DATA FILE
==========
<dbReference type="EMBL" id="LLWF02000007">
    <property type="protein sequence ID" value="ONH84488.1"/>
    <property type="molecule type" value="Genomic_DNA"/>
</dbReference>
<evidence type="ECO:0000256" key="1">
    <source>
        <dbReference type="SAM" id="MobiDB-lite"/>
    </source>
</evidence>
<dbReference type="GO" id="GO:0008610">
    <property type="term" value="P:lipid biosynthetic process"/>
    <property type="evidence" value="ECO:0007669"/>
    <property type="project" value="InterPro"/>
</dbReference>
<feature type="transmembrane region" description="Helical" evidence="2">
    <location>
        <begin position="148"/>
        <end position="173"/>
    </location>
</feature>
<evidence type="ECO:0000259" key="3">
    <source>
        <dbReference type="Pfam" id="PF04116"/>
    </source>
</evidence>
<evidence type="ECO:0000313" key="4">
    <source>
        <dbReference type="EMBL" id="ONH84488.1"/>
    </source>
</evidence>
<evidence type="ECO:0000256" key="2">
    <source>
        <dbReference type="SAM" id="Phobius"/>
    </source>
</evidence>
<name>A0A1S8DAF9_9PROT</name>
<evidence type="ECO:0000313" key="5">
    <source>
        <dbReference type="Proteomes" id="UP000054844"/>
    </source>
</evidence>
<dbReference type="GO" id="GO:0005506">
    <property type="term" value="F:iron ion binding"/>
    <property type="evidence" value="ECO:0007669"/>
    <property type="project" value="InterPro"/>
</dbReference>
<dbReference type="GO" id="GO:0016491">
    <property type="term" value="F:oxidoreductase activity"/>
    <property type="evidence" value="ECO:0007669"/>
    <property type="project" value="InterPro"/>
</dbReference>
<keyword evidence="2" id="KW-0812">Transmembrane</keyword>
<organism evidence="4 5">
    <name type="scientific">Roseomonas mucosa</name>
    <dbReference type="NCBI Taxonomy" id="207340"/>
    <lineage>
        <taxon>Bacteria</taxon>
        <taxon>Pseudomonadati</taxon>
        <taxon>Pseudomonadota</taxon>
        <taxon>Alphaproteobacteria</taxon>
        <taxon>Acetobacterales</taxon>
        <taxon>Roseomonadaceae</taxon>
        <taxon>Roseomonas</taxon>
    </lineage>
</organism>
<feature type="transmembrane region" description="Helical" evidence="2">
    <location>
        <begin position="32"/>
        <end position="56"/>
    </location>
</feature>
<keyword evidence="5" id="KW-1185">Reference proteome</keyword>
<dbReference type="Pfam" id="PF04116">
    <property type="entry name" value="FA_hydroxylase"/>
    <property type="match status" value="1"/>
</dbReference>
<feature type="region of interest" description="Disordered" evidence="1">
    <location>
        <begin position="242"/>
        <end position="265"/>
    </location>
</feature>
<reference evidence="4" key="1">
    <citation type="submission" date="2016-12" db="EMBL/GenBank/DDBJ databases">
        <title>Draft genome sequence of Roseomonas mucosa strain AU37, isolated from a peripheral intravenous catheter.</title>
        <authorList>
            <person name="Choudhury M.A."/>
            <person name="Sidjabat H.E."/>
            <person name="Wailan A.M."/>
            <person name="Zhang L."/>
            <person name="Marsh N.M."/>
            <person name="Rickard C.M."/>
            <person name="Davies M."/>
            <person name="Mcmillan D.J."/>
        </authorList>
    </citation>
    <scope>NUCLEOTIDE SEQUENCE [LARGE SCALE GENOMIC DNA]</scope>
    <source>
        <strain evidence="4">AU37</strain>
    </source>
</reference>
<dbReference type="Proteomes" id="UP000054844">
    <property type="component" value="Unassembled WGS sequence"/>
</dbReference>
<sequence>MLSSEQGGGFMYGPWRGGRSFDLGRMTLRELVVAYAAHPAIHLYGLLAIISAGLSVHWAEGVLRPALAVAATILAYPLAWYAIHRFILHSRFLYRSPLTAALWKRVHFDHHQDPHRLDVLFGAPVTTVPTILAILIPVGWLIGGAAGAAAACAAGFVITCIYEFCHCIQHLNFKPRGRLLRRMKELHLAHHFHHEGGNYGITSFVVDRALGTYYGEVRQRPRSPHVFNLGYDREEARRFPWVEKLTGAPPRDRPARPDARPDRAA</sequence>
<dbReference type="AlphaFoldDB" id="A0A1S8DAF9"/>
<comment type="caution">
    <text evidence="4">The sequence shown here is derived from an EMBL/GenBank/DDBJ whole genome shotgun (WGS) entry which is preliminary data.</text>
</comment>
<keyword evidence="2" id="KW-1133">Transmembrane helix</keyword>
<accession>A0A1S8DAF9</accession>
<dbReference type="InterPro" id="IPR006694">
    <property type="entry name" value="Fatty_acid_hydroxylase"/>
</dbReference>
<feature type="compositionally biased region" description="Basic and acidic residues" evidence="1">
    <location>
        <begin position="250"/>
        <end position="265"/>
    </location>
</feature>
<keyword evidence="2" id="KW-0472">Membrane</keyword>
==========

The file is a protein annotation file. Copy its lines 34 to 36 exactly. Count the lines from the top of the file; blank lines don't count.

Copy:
    </source>
</evidence>
<name>A0A1S8DAF9_9PROT</name>